Camden Council uses IBM data analytics to beat austerity

Camden Council has used data integration to link council systems, enabling it to cut waste and improve efficiency – and saving £93m in the process

Camden saved £93m – £23m more than planned – thanks to data integration across 16 core IT systems using IBM data analytics.

Hillary Simpson, IT business partner at Camden, said the project's goal mapped onto Camden Plan, the council's austerity strategy to save £70m.

"It’s all about savings. We looked at matching data across organisational areas to add value and provide a single view of customers across Camden."

Created using IBM Data Analytics, the council originally implemented the data integration in May 2013, along with a governance framework to ensure data gathered about residents would be stored and managed appropriately. Simpson said that, after running a proof of concept project, the five-month data integration work was rolled out across 16 systems, "big bang" style.

The council identified a number of areas where sharing data could help it reduce waste and cut fraud. These included unauthorised council property sub-lettings and single-person allowance for council tax. Simpson said: "One sub-let saves £18,000 a year. Previously council officers spent time accessing multiple systems." She said staff can also check resident addresses directly, rather than calling electoral services.

By cross-referencing different datasets across Camden services the council improved data quality in its databases, she said. Council staff used these sources of information, rather than turning to external credit ratings agencies such as Experian – so saving Camden Council £100,000 alone.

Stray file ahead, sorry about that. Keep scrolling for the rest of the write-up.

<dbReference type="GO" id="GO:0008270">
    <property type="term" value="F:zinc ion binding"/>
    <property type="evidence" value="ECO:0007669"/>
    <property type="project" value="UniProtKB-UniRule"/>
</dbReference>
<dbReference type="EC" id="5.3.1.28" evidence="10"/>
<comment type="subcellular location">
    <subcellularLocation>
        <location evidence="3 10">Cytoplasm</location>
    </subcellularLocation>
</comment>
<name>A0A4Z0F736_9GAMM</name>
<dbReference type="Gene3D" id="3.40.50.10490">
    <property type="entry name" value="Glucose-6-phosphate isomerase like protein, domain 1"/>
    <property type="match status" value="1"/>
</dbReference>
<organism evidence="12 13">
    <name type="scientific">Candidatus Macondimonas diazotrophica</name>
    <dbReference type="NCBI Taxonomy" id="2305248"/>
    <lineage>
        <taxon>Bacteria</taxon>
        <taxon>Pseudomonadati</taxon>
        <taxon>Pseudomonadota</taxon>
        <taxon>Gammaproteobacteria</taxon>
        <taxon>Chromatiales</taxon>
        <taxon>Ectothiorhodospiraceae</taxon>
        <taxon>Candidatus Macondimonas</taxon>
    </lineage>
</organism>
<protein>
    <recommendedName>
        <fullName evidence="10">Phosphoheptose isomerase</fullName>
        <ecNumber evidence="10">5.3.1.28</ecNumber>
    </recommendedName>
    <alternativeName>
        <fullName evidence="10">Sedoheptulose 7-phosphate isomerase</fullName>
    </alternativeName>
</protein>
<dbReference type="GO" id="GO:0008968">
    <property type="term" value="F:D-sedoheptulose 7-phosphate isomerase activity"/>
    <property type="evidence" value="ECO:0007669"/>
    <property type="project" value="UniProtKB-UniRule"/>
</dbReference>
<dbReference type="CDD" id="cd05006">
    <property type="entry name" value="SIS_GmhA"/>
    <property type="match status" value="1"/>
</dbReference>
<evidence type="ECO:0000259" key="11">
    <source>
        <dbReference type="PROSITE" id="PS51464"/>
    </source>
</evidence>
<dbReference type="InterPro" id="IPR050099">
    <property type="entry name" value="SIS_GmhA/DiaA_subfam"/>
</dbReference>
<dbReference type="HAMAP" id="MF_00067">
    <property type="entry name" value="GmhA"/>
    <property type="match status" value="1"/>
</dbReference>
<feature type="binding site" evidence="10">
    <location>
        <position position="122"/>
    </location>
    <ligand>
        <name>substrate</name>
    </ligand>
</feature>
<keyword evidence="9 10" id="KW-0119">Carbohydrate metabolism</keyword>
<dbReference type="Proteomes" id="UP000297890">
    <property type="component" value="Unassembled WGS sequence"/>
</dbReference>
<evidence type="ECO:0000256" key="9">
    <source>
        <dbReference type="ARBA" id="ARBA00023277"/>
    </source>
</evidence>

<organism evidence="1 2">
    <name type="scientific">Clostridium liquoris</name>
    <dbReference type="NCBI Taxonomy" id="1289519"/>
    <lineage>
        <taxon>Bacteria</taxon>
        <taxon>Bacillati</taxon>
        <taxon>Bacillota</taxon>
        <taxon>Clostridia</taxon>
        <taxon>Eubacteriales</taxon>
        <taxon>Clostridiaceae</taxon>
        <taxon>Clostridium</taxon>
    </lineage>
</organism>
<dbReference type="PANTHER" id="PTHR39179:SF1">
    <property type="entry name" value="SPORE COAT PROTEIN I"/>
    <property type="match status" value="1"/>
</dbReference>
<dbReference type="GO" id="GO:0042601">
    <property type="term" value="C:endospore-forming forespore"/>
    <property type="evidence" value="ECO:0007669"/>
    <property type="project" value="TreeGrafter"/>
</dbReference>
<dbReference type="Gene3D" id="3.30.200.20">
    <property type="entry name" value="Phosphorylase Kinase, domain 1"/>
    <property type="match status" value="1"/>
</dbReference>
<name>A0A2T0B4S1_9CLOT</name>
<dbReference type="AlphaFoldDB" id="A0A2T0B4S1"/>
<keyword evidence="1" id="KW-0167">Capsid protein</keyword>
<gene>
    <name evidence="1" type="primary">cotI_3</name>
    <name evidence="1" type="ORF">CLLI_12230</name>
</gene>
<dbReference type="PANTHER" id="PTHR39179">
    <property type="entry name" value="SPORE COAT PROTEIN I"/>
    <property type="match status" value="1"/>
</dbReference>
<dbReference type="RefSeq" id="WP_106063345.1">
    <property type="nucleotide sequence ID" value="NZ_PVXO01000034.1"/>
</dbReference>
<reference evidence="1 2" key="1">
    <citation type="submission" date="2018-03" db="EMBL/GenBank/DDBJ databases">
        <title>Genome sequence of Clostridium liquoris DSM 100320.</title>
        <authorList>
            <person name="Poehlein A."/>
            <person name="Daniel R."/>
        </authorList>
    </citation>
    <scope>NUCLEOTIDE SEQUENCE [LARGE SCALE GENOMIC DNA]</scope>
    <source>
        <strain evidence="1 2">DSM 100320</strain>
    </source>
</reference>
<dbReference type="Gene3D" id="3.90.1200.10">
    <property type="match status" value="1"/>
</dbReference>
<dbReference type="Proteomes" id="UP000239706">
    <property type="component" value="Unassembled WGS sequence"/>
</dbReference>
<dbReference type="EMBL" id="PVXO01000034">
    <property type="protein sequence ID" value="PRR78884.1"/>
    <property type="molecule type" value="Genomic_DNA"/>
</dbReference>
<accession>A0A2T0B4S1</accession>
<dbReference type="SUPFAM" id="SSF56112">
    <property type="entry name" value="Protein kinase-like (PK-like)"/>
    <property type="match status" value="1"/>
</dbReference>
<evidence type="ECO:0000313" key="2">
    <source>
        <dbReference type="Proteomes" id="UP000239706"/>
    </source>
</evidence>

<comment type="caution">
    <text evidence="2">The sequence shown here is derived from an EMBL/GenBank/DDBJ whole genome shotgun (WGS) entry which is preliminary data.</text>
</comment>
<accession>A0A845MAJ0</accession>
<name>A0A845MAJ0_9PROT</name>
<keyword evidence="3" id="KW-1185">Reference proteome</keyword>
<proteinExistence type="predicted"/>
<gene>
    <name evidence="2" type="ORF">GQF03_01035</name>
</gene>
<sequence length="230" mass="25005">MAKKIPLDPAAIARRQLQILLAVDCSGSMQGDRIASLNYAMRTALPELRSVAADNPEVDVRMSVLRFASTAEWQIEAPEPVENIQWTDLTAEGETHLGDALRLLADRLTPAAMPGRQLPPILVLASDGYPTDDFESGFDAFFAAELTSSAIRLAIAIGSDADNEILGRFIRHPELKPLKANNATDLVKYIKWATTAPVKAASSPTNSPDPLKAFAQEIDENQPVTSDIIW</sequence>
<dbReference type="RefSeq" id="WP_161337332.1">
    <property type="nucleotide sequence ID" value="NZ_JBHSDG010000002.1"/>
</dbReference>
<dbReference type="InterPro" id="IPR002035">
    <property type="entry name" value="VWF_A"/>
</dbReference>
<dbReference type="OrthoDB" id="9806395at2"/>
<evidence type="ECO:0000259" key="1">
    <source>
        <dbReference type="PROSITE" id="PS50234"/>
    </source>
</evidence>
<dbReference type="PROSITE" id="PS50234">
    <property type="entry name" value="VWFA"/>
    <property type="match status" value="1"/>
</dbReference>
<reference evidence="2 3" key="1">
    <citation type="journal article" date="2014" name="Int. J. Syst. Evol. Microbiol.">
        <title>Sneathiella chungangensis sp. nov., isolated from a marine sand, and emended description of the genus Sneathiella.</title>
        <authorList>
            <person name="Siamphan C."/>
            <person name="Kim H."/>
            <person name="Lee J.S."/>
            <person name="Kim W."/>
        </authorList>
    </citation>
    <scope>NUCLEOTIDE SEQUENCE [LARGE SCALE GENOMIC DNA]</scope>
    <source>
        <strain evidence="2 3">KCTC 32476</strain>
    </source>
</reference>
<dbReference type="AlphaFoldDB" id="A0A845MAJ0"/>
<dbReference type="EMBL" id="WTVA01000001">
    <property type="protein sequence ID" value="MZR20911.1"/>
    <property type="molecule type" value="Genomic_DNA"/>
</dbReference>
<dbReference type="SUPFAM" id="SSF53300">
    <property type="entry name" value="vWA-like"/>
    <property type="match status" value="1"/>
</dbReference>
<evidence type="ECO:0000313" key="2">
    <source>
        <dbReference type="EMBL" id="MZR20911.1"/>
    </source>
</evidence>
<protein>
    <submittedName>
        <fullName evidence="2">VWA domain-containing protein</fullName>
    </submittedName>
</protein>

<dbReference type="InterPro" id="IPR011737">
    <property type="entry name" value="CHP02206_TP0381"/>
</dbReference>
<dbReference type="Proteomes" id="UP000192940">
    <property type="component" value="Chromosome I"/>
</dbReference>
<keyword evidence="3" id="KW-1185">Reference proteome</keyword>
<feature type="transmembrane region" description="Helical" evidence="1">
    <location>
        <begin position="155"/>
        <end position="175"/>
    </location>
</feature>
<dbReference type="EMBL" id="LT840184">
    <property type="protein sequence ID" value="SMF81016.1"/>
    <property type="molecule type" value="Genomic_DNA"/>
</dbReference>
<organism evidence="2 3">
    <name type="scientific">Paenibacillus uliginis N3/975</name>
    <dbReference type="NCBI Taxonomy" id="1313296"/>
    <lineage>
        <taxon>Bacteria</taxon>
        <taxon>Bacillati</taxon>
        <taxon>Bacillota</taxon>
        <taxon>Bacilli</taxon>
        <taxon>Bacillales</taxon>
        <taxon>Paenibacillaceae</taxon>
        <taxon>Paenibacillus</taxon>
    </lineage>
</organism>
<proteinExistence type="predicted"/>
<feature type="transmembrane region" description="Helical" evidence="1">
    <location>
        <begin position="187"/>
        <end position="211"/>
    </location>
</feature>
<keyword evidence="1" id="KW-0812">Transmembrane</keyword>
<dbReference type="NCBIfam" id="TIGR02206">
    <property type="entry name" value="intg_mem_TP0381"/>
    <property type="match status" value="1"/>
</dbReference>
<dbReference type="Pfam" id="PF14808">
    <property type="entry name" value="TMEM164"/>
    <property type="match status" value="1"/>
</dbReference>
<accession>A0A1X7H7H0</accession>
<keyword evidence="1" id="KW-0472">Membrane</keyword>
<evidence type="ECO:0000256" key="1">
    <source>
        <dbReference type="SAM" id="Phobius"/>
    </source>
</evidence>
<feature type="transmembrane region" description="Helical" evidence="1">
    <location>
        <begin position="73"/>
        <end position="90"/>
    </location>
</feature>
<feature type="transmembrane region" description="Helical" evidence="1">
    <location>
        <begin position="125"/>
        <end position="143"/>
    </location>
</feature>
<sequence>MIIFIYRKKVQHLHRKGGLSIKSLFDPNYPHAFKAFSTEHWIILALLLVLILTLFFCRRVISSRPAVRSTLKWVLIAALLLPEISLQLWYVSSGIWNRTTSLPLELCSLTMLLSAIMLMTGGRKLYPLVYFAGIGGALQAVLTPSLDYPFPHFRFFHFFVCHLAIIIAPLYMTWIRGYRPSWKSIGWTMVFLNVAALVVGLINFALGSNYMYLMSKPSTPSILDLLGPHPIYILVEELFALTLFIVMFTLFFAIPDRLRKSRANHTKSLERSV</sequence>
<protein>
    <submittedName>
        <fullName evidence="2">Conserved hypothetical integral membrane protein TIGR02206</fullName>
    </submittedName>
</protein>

Data integration

Simpson said linking the datasets in the 16 systems did not require clean data. All of the fragments of data across the 16 systems had been retained. "Each dataset is ranked for data quality," she explained. For instance, she said data from housing benefit would be considered accurate, as it is based on formal identification such as a resident's passport.

The best quality data became a golden record. This was then propagated across all the 16 systems, and used to correct data in the council's customer relationship management (CRM) system. Simpson said: "It is a constant work in progress where you look for patterns." 

As an example, she said the council's CRM system enables users to search for address in a standard format. "We didn't realise it could be overwritten - so we redesigned the address search."

Data privacy

Simpson previously worked on ContactPoint, a government initiative to join up children data nationally, which was dropped in 2010 due to privacy concerns. 

She said the council had been very sensitive to privacy, given her experience on ContactPoint. The data integration provides permission control, to enable users from each council service to see only the data relevant to them. 

"We did a lot of work on privacy. The permissions model is very fine-tuned and we can prevent people having access to certain fields," she said. 

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